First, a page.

The Devialet designers didn’t approach the concept in the same way. They looked at what an amplifier has to do for a living in the first decade of the 21st Century and designed a product tabula rasa (blank slate) to accommodate those demands. People today, it seems, don’t want a plethora of large, hot-running boxes that take a month before they sound good. They will increasingly rely on digital-only systems, despite recent improvements in the fortune of vinyl replay. They need enough power to drive today’s more punishing loudspeaker loads, but enough finesse to make that process sound good regardless. Last, but not least, it needs to be easy to use and look very cool.

The designers – Pierre-Emannuel Calmel and Matthias Moronvalle, both from the R&D department from telecoms giant Nortel – set about designing an amplifier circuit that is both incredibly linear and highly efficient, utilising the advantages of both Class A and Class D amplifier designs. What they came up with was ‘Class ADH’ – a hybrid of analogue Class A amplifiers and a digital Class D design.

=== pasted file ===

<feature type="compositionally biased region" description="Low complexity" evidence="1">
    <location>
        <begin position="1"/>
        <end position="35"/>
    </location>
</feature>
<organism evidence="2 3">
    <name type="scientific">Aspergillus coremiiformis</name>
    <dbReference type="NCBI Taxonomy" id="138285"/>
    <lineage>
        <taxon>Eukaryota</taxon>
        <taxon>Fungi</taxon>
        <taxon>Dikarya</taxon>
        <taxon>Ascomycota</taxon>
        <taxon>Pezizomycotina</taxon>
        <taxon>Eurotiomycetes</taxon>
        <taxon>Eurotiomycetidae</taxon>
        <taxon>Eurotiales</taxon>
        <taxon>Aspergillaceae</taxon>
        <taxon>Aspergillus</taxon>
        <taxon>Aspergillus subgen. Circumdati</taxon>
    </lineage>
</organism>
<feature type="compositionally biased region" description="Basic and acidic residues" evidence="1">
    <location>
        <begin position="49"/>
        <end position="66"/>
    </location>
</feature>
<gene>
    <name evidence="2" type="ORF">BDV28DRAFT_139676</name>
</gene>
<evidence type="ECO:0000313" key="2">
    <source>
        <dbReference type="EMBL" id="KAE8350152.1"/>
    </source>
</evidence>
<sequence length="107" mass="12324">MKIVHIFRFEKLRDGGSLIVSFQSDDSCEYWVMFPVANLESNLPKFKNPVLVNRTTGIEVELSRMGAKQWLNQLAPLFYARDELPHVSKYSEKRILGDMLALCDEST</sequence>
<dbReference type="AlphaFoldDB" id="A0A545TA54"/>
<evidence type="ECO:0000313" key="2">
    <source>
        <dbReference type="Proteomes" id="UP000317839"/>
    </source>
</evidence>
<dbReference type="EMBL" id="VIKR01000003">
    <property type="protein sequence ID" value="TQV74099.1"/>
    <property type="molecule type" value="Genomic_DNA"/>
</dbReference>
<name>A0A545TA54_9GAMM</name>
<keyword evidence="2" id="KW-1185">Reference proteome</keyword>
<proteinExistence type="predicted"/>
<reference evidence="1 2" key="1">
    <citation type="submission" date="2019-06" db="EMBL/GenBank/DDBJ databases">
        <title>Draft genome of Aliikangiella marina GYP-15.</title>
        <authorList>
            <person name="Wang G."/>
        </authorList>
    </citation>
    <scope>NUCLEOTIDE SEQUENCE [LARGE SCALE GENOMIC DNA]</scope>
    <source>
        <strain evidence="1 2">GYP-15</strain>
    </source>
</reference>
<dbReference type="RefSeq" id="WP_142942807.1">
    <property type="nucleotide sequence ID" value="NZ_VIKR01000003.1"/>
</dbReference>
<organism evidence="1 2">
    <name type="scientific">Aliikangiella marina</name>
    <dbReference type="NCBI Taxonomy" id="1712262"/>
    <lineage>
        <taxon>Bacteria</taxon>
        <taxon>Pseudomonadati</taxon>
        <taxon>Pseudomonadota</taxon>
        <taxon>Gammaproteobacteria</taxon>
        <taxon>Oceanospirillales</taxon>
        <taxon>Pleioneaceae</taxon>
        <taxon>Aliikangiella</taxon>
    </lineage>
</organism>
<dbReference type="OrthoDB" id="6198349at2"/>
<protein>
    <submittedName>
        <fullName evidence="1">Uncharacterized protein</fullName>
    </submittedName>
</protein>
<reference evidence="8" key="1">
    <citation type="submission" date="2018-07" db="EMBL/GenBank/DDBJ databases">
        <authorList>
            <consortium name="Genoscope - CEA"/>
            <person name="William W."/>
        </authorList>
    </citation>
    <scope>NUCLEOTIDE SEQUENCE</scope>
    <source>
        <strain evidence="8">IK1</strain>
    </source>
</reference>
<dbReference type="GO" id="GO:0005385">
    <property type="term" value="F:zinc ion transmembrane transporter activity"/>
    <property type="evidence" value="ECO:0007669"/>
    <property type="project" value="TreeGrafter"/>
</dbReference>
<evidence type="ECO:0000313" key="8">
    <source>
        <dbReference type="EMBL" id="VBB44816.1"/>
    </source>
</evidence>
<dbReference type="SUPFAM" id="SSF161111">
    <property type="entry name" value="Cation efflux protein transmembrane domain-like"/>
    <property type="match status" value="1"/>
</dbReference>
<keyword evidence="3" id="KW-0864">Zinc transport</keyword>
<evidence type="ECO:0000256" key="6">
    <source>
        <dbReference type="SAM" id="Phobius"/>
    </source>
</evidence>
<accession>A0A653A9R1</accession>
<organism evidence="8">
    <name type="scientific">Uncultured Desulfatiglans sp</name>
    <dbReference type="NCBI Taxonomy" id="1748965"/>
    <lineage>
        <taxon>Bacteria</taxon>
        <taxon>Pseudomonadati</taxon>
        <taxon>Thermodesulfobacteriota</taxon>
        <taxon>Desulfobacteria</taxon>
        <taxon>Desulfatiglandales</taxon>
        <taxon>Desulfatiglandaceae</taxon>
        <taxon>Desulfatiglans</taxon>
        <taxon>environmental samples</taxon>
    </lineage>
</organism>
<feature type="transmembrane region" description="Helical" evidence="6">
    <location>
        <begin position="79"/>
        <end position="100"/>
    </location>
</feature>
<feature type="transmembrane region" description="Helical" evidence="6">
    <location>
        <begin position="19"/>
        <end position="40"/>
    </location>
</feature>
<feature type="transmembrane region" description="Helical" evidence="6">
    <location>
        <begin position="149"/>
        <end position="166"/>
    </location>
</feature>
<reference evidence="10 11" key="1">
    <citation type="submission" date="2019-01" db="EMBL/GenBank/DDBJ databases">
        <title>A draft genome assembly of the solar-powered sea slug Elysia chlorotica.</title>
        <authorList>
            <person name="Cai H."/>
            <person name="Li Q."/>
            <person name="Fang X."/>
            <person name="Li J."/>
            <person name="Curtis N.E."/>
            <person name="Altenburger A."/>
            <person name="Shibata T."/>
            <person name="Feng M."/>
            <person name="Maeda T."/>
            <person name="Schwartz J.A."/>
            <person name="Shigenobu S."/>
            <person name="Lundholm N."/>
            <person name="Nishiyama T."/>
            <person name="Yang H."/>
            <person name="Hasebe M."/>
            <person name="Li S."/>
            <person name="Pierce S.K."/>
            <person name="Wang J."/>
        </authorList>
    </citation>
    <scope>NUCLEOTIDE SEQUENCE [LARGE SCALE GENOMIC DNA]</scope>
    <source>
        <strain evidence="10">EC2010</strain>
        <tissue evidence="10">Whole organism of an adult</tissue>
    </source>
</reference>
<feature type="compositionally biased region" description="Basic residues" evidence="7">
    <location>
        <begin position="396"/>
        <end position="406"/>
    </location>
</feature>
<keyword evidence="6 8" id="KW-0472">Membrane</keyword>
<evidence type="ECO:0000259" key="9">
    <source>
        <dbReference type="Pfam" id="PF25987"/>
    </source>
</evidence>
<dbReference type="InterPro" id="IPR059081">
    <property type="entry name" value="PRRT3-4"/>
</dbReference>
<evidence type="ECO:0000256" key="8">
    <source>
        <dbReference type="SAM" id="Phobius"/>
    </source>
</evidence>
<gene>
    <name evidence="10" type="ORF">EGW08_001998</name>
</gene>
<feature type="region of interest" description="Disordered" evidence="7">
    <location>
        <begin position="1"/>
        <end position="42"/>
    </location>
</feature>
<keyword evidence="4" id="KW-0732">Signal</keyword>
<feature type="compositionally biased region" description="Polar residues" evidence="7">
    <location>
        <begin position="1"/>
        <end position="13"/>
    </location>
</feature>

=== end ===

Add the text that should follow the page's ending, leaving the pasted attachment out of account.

How this works is to have a small Class A amplifier directly coupled to the loudspeaker, to provide the voltage, while the Class D amplifier provides almost all the current needed to drive the loudspeaker. If you disabled the Class D circuit, you’d have something that would be capable of driving horn loudspeakers and headphones in its own right, but the hired muscle of the Class D amp bestows the same linearity to more demanding loudspeaker loads. Eagle-eyed readers with long memories might note that this concept is not far removed from the Quad ‘current dumping’ 405 amplifier of the 1970's. It’s brought bang up to date, but the concept is similar.